The Decemberists are not known for being a simple band, though. They've released seven full albums and they're acclaimed for highly literate, theatrical, lengthy stories in song, 8 minutes of The Mariner's Revenge Song, the 11-minute Crane Wife 1 and 2, the hour long concept album of The Hazards of Love. Glorious conceits, an acquired taste which gradually became more and more successful.
The frontman Colin Meloy has enjoyed an alternative career as an acclaimed children's author - as he sings in one of the band's finest songs The Engine Driver "I am a writer, writer of fictions ...". And, so he is. Not that poignancy is entirely absent from his lyrics, but it's a long way from confessional. I'm pretty certain there is not a single confessional moment in the first 5 Decemberists album. It's all a wonderful hoot.
The sixth album is 'The King is Dead'. The third song is 'Rise to Me'. A slow, grand tune. The first verse is about mountains and rivers, their permanence and strength. There's nothing really unusual in terms of Decemberist songs.
Then the start of the next verse ...
"Hey Henry, can you hear me?
Let me see those eyes
This distance, between us
Can seem a mountain size
But boy, you are gonna stand your ground
They rise to you you'll blow them down
Let me see you stand your ground
They rise to you you'll blow them down"
A man who has not given one little thing away in several years of successful recorded music, then this ... Henry is his son with autism.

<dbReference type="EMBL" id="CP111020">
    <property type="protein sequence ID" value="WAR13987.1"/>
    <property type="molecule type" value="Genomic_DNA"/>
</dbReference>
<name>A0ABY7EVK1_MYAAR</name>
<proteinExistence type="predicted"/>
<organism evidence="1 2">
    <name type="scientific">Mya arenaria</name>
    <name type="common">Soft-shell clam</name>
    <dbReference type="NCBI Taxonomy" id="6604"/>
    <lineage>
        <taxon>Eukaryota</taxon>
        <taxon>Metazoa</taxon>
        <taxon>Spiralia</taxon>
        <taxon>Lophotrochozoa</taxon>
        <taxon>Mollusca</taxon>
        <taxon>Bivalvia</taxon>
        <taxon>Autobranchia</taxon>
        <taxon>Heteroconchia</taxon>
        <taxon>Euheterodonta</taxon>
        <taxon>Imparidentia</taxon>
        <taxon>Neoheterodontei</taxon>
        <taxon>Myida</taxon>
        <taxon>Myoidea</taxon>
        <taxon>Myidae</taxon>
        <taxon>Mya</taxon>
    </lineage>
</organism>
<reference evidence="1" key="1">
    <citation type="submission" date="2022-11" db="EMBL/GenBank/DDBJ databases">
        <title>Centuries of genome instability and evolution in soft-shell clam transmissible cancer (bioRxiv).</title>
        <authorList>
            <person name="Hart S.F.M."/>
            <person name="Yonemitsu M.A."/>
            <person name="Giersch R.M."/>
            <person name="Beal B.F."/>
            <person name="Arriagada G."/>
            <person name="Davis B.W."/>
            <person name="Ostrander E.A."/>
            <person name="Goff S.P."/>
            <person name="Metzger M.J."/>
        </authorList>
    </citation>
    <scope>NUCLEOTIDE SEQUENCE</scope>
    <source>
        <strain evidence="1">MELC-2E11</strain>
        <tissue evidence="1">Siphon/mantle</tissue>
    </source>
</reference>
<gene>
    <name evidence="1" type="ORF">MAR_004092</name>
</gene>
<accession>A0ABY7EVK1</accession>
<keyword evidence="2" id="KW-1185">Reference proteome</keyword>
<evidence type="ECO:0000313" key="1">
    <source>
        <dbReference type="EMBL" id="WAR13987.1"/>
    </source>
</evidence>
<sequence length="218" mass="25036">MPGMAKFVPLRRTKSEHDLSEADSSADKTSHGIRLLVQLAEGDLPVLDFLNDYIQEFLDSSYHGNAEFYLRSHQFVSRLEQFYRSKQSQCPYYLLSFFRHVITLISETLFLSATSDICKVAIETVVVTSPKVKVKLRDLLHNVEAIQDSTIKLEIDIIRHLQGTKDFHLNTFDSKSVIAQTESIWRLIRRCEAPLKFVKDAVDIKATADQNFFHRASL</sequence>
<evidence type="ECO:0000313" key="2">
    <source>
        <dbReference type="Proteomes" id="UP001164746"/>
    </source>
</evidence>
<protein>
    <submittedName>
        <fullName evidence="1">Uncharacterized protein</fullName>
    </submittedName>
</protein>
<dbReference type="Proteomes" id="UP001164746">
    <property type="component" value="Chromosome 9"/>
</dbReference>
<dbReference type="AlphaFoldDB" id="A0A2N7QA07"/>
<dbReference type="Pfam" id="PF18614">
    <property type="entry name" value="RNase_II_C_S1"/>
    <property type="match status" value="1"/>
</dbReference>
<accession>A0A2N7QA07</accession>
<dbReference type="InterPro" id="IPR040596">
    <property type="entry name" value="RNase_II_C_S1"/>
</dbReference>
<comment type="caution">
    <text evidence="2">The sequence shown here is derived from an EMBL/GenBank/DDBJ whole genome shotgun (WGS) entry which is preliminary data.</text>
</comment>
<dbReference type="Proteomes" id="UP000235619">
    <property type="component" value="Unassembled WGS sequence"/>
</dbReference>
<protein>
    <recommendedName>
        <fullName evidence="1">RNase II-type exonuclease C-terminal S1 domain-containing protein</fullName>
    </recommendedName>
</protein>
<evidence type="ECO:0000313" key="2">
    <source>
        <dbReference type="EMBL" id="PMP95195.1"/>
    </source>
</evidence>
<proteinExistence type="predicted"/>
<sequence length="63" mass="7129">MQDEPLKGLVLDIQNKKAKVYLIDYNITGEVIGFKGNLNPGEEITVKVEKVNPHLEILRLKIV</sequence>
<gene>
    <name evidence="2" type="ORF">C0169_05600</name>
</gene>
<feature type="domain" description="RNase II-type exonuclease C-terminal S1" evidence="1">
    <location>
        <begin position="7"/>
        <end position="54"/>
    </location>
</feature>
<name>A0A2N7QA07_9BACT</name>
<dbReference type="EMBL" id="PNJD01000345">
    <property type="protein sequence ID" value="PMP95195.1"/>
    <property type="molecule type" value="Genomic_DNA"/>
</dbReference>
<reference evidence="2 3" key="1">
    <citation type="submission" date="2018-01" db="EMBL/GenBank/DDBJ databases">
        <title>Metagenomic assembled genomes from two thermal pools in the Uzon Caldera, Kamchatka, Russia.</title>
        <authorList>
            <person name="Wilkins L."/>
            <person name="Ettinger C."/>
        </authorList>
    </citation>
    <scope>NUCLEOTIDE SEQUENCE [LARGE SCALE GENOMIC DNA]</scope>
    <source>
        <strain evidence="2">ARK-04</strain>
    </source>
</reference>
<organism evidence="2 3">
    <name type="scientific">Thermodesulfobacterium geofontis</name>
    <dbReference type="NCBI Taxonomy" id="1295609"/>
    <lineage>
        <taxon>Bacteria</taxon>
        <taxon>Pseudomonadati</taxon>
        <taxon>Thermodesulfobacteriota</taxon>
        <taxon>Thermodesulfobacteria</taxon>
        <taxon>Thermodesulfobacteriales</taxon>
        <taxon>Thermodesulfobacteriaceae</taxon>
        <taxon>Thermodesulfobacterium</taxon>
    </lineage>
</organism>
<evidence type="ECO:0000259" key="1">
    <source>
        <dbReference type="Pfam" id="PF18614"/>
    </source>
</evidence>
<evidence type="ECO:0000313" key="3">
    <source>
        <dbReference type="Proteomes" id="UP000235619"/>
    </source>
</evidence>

It's just a gut punch, a completely unexpected moment of naked communication. It never fails to move me. Even without the context, it's a moving song, about nature, about strength, about love and parenthood.
Like Brief Encounter, or the solitary tear moving slowly down the cheek of the stoic, it's moments like this, rather than regulation emotional splurges from the usual show-offs, which are the most moving.
Songs can and should stand alone, but the nature of song allows real life to intrude, and with powerful effect. I've been loving 'Nobody's Empire' by Belle and Sebastian too recently, the most autobiographical and triumphant song Stuart Murdoch's written.
There are so many ways Colin Meloy could have slightly hidden the context of this song, but he had no intention of doing so "Hey Henry, can you hear me?" Without second-guessing him too much, surely he wrote this, so far out of his songwriting comfort zone, to burst out, to genuinely achieve what the question is asking. We're almost eavesdropping, but he's letting us.
Anyway, here's a live version.